August 20/27, 2018: Volume 34, Issue 5
By Lisbeth Calandrino
Talking with a progressive retailer in the flooring business is a breath of fresh air. Not long ago, I spoke with Ted Gregerson, owner of Abbey Carpet, Anniston, Ala. I had heard Gregerson runs a successful shop and stays ahead of the game, and I wanted to learn more.
What impressed me was his attitude—forward thinking and always looking for new ways to improve his business and staff. It’s obvious that everyone is important to his business. According to Gregerson, it’s not just one thing that makes him successful; it takes a dedicated team. His executive team consists of Ron Hurley, vice president, and Gracie Jancsek, director of marketing.
I asked Gregerson what it takes to be a leader in the flooring industry. He explained his willingness to embrace technology has been his model for success. Gregerson believes over the next 10 years there will be a culling of flooring stores unless they are willing to keep up with technological advancements. This means spending money on websites and other tools.
The economic slowdown in 2007 had a profound effect on Gregerson. Many stores went out of business, yet some grew stronger. Gregerson realized the difference was a store’s willingness to change. Social media was just starting, so even the strong flooring stores had a huge learning curve.
Like many others, he had to learn the hard way—for example, running his own social media. Eventually, he realized his operation would have to create its own social media model, so he hired an outside firm.
“The learning curve has been what I call ‘wow,’” Gregerson said. “I started with a tape measure and paper and pen, and now we’re using RFMS and Measure Mobile software. There was a point where I went out and bought iPad Pros for everyone in our company. Every day we got better. This level of sophistication builds confidence with our customers, and we rarely get requests for lower prices. You can tell that it makes a huge impression on the customer.”
According to Gregerson, the company’s iPads are now being used for more than just basic measuring. Employees are collecting finished job photos to show potential customers what installed products look like. The company also has price books, warranty information, cleaning care guides, copies of the business license and other important forms all on the device.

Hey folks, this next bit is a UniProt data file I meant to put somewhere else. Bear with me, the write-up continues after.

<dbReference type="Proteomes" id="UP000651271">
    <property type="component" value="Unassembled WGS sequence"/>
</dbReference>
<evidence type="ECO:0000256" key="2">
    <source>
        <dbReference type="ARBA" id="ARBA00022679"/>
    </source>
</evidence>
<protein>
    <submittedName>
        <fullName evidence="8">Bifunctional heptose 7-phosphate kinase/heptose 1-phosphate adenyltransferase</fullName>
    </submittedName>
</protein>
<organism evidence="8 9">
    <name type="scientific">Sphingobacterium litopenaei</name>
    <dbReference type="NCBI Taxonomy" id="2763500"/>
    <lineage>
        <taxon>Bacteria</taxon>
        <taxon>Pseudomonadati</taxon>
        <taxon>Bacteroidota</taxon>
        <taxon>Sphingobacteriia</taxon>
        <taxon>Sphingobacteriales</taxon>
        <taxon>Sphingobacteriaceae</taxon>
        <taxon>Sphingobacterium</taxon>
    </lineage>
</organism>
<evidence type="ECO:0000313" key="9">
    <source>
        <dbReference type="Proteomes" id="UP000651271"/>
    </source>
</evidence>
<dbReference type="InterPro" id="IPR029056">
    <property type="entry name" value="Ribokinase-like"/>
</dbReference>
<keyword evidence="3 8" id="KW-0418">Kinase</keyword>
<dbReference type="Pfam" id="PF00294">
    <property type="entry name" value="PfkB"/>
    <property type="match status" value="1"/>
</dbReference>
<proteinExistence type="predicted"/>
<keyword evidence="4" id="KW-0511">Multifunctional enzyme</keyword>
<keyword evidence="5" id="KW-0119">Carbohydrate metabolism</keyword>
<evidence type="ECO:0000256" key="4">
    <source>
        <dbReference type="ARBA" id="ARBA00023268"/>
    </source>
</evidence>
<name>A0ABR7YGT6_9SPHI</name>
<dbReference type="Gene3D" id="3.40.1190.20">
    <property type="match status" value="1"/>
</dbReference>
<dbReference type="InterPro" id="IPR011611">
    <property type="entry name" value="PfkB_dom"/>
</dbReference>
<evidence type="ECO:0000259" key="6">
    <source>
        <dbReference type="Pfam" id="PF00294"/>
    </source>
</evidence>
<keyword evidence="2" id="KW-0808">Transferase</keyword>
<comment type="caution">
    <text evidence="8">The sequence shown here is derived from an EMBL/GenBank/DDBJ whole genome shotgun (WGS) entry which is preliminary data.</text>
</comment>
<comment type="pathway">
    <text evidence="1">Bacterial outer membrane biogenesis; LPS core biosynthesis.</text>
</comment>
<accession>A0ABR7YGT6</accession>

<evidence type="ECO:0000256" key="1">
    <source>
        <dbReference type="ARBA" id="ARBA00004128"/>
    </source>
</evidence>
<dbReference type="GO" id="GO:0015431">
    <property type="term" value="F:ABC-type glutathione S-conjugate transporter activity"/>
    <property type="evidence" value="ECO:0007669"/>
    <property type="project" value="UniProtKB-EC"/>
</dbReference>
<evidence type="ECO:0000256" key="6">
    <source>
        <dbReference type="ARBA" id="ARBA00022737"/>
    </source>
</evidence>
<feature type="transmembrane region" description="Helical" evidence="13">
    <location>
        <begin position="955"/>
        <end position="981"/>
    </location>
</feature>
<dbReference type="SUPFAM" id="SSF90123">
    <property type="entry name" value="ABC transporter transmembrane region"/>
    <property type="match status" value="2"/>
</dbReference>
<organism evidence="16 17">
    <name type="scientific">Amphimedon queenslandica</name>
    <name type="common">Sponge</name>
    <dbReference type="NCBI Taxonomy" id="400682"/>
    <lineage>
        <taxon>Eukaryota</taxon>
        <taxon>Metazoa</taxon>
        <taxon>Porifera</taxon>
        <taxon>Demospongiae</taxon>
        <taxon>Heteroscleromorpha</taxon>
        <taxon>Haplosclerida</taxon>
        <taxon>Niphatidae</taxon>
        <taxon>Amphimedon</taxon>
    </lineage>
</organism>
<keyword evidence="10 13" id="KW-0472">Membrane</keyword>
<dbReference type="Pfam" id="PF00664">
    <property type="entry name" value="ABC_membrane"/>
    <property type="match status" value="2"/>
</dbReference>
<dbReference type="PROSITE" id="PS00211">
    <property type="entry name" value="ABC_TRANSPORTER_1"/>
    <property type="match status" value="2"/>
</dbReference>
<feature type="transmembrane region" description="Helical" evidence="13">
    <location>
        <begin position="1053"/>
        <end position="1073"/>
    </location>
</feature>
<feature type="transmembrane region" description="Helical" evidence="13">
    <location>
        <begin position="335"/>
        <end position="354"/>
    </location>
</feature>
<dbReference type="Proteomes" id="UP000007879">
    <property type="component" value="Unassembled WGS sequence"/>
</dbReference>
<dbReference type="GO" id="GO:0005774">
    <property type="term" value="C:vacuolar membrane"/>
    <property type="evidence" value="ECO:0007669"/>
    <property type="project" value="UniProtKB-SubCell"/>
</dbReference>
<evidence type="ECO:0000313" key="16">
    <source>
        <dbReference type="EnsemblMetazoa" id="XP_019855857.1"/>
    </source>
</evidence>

“We also use them as a way to get picking tickets to our warehouse guys,” Gregerson added. “It is amazing how many uses we have come up with since we have had them. If we ever did away with iPads or measure mobile, we would have guys quit who were once the people complaining about [these tools] at first.”
Beyond embracing technology, one of the keys to being a leader in the industry is ongoing training, according to Hurley. “Good training motivates people to learn new skills and inspires them to want to get better. We all have to change, and training is one way to point people in the right direction.”
Twice a year, Gregerson shuts all three stores, rents a hotel and has all-day training sessions with catered breakfast and lunch. The company uses suppliers for product training and mostly does its own in-house training. Jancsek teaches the salespeople how to get photos off the website, tag customers and share posts.
This is the first time I’ve heard of a flooring dealer use his or her marketing department to educate his or her team on social media.
It’s not only a great idea, it’s a smart thing to do.
Lisbeth Calandrino has been promoting retail strategies for the last 20 years. To have her speak at your business or to schedule a consultation, contact her at firstname.lastname@example.org.